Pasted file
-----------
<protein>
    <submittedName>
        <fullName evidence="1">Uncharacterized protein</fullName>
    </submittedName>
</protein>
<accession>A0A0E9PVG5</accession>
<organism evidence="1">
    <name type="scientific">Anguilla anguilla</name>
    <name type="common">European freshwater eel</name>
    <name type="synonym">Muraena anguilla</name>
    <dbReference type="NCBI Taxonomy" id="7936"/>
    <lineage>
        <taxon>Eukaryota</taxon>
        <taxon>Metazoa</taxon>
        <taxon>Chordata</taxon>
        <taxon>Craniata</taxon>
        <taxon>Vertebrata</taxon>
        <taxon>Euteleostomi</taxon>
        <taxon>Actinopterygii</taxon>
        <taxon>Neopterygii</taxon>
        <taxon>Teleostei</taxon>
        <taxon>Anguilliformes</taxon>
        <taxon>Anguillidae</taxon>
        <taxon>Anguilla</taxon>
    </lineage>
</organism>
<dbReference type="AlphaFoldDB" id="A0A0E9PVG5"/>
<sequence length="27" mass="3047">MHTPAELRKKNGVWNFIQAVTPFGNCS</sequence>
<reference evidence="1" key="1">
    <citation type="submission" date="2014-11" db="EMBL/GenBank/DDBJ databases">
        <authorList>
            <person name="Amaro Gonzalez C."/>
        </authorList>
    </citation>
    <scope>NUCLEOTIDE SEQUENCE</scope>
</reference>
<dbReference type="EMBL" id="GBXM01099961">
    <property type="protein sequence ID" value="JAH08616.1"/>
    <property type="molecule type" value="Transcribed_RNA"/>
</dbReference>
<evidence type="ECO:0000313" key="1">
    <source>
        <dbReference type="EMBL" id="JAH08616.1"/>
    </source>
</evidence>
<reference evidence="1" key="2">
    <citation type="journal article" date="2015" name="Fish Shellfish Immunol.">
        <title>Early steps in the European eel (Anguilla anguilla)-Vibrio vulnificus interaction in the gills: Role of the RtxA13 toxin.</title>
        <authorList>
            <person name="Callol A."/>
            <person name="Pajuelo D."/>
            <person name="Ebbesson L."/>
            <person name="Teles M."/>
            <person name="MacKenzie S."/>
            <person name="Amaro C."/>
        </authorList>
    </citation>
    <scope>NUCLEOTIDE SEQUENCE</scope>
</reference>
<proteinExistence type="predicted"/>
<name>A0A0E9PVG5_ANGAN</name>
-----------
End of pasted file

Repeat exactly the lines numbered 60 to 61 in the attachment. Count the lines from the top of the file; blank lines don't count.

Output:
<proteinExistence type="predicted"/>
<name>A0A0E9PVG5_ANGAN</name>